Micro-Trend of the Week: He was a punk; she did ballet

The graphic for the column "Micro-Trend of the Week" is pictured. By Asli Kocak

The ballet platform has become one of the most coveted new shoes of the season, featured on the runway by designers such as Simone Rocha, Miu Miu, Comme des Garçons and Cecilie Bahnsen. The style has surely begun to make its way into the closet of TikTok influencers, capitalizing off of the ephemerality of the trend. However, this does not discount the history and creativity of asking what would have happened if she didn’t say ‘see u l8ter boi.’

The ballet platform blends two fashion subcultures: the hard, punk stylings with classic, soft aesthetics of dance wear, resulting in a multiple-inch-high ballet shoe that is often duetted with long straps or buckles imitating ribbons on a ballet shoe. 

Retrospectively, we can see the punk subculture as one of the most influential styles on current trends. Within the past five years, we’ve seen revivals of staple punk fashion pieces featured in current trends such as the Vivienne Westwood resurgence, slip dresses, corsetry, DIY fashion, gender-neutral wear and most popularly, platforms. Curiously, there hasn’t been an overall nostalgia for punk and alternative styles, with each trend seemingly independent of each other.

The classical ballet flat has fallen victim to the ‘platformarization’ of 2022, with every shoe pumped to the heights of an orthopedic nightmare. Its pervasive influence has refitted boots with a platform and stretched to reinterpret more sacred silhouettes like the Crocs platforms or the upcoming Air Jordan 1 platforms. Even sneakerheads aren’t safe.

On the other hand, ballet as a clothing aesthetic is more recent. With its rise attributed to a desire for more formal loungewear during the pandemic, ballet wear has slowly eased us back into our yoga pants, now titled ‘flared leggings,’ and skin-tight bodysuits.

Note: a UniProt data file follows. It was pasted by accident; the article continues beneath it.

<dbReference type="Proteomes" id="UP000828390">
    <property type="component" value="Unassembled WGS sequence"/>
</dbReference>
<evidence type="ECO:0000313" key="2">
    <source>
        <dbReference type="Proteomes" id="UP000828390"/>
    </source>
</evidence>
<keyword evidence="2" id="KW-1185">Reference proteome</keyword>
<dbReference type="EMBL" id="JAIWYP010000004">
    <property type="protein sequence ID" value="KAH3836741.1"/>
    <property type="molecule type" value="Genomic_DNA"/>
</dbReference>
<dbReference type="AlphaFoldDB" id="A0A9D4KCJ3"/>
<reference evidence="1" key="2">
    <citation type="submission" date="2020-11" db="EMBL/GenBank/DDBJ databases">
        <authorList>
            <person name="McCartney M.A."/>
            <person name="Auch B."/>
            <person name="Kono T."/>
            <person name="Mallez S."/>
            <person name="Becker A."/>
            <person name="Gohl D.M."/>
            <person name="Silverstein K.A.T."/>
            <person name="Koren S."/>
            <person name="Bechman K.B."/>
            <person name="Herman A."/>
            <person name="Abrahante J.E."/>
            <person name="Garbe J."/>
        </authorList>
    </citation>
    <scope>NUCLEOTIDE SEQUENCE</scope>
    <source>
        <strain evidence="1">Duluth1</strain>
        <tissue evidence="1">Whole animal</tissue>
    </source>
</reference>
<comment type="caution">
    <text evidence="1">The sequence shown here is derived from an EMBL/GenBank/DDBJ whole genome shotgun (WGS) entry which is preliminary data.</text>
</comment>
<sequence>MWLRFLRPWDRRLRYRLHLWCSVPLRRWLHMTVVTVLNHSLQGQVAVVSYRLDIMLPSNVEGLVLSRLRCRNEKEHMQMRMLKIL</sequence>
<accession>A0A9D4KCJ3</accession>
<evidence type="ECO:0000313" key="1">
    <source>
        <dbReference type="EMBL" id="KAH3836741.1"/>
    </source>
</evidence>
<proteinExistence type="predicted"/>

Ballet culture has always been marked as the pinnacle of femininity, with ballerinas exemplifying a beauty standard of grace, elegance, youth and thinness. This makes ballet culture an obvious muse for fashion, inspired by artistic performance. 

However, something notable about both subgroups is their history of exclusion. Ballet has been one of the biggest perpetrators of fatphobia and racism, exclusively featuring one thin, white prototype. Ballet pushes the narrative of a precarious image of thinness and conformity over diversity. This has resulted in numerous stories of abuse within ballet companies resulting in eating disorders, discrimination and assault. 

Likewise, the punk community has also been historically white despite its inherent culture of rebellion — a significant action for many oppressed non-white groups. This disconnect is possibly due to the optics; a white person challenging the status quo is exceptional, whereas a Black person challenging the norm is simply existing. The punk community builds off of an intentional anti establishment sentiment which often does not cater to people of color. Furthermore, neo-Nazi and white supremacist groups have long been sections of the punk community, discouraging interest among people of color. 

As we draw inspiration from older styles and niches, it is important to remember what the audiences of these aesthetics represented and encourage a reinterpretation inclusive of all bodies and races. 

4/10. Definitely a fan of the premise, but I would rather buy a classic loafer. 

Micro-Trend of the Week: He was a punk; she did ballet

The ballet platform has become one of the most coveted new shoes of the season, featured on the runway by designers such as Simone Rocha, Miu Miu, Comme des Garçons and Cecilie Bahnsen. The style has surely begun to make its way into the closet of TikTok influencers, capitalizing off of the ephemerality of the trend. However, this does not discount the history and creativity of asking what would have happened if she didn’t say ‘see u l8ter boi.’

The ballet platform blends two fashion subcultures: the hard, punk stylings with classic, soft aesthetics of dance wear, resulting in a multiple-inch-high ballet shoe that is often duetted with long straps or buckles imitating ribbons on a ballet shoe. 

Retrospectively, we can see the punk subculture as one of the most influential styles on current trends. Within the past five years, we’ve seen revivals of staple punk fashion pieces featured in current trends such as the Vivienne Westwood resurgence, slip dresses, corsetry, DIY fashion, gender-neutral wear and most popularly, platforms. Curiously, there hasn’t been an overall nostalgia for punk and alternative styles, with each trend seemingly independent of each other.

The classical ballet flat has fallen victim to the ‘platformarization’ of 2022, with every shoe pumped to the heights of an orthopedic nightmare. Its pervasive influence has refitted boots with a platform and stretched to reinterpret more sacred silhouettes like the Crocs platforms or the upcoming Air Jordan 1 platforms. Even sneakerheads aren’t safe.